Olympic flag (via Wikimedia Commons)

At next summer’s Olympics and Paralympics in Tokyo, all medals will be made from old smartphones, laptops, and other recycled gadgets.

When The Medal Project launched in April 2017, Olympic organizers called on Japanese municipalities to send in their defunct devices. They aimed to harvest 67 pounds of gold, 9,039 pounds of silver, and 5,592 pounds of bronze from these miniature troves of precious metals. (Approximately 25 milligrams of gold can be found in a single smartphone, roughly worth about $1.) 

Donations of old electronics came pouring in; approximately 90% of Japanese municipalities participated in the drive. By November of last year, organizers had collected 47,488 tons of electronic waste, including approximately 5 million used mobile phones. They’re on track to meet their collection goal by March.  

“It is estimated that the remaining amounts of metal required to manufacture all Olympic and Paralympic medals can be extracted from the devices already donated,” the organizers said in a statement. After a smelting process that extracts the metals from ore, they’ll mold 2,500 Olympic medals in a design that will be released later this year.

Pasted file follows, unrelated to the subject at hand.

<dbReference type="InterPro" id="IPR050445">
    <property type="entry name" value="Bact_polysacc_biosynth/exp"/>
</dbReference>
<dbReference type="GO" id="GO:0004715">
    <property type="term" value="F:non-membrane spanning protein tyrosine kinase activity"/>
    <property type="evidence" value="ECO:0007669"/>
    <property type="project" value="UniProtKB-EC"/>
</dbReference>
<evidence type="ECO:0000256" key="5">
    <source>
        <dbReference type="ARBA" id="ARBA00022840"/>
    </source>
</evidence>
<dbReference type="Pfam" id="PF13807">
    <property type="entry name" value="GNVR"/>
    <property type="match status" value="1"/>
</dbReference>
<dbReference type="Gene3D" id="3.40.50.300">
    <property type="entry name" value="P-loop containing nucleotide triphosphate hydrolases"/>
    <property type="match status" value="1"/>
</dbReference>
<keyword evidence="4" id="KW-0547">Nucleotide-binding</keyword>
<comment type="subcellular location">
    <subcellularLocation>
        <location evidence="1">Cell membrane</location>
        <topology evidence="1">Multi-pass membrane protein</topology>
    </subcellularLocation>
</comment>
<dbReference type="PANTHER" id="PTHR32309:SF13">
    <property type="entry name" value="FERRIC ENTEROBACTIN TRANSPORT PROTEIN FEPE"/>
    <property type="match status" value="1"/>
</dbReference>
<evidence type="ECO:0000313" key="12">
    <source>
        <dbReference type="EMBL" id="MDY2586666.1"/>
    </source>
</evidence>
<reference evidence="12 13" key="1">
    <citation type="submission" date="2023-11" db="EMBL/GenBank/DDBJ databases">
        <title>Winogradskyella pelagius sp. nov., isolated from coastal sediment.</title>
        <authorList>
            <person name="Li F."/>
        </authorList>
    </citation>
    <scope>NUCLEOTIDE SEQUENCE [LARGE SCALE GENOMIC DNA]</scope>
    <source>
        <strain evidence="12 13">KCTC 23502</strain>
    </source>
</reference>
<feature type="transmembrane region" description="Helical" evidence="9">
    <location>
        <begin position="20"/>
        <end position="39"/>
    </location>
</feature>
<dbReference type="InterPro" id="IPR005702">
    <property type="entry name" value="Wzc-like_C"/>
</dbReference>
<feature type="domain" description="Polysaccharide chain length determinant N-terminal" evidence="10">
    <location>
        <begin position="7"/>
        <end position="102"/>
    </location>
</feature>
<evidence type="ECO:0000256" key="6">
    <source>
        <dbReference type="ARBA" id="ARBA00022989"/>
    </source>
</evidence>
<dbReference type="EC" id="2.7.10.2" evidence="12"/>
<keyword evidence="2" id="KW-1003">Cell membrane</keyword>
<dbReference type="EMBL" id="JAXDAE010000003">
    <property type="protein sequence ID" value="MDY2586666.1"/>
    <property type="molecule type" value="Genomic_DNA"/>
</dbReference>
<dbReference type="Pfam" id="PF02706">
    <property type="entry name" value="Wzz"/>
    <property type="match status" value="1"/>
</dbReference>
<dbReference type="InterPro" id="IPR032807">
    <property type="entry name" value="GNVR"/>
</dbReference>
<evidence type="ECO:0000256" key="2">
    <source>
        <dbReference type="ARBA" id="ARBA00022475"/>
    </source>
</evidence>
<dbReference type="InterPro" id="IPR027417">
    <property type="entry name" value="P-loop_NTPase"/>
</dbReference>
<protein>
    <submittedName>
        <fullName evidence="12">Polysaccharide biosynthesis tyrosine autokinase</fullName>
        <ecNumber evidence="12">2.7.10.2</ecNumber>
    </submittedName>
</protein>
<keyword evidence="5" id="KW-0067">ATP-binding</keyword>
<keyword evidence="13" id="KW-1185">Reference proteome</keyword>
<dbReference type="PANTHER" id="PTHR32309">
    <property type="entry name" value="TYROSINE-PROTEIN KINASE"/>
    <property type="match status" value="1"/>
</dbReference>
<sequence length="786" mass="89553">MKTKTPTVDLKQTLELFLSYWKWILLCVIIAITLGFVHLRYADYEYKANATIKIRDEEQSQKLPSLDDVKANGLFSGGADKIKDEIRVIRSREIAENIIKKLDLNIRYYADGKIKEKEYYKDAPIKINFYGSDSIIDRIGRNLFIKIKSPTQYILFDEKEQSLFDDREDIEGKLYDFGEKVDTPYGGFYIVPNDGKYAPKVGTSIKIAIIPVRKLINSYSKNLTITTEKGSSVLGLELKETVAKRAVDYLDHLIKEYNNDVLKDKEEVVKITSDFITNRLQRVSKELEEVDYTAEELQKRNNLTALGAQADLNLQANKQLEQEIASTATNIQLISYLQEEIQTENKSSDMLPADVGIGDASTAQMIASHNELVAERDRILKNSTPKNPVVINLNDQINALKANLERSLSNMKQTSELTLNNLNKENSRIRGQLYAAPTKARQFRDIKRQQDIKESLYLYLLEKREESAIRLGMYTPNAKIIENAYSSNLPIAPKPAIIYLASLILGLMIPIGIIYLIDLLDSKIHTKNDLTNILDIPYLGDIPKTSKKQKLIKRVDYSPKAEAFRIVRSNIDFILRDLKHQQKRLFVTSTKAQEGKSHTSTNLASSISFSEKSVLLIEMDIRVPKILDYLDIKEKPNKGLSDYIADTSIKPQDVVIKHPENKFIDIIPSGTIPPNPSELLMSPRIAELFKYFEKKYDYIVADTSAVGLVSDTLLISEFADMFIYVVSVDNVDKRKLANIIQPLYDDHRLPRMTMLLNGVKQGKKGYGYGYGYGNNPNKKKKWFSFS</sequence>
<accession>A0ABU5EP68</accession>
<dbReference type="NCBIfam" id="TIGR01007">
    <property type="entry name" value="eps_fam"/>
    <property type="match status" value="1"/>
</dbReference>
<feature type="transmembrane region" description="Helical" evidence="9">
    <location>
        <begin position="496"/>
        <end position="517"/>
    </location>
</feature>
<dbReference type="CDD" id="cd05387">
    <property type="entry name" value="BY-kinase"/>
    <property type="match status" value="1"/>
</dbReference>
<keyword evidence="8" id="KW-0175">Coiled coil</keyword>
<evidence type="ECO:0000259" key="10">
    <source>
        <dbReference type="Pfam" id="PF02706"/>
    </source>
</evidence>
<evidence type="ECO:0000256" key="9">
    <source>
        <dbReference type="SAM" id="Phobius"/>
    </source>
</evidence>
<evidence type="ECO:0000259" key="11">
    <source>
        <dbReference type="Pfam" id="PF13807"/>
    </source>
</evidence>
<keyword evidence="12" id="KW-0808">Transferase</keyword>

The Medal Project is a tiny part of a broader effort to solve the global e-waste problem. Humans produce an estimated 44.7 million metric tonnes of e-waste every year, and experts predict that number will increase a further 17 percent to 52.2 million metric tonnes by 2021. The value of the gold, silver, copper, platinum, palladium and other precious recoverable materials contained in all this e-waste is estimated at $55 billion — more than the gross domestic product of most countries in the world.  

Carey Dunne is a Brooklyn-based writer covering arts and culture. Her work has appeared in The Guardian, The Baffler, The Village Voice, and elsewhere.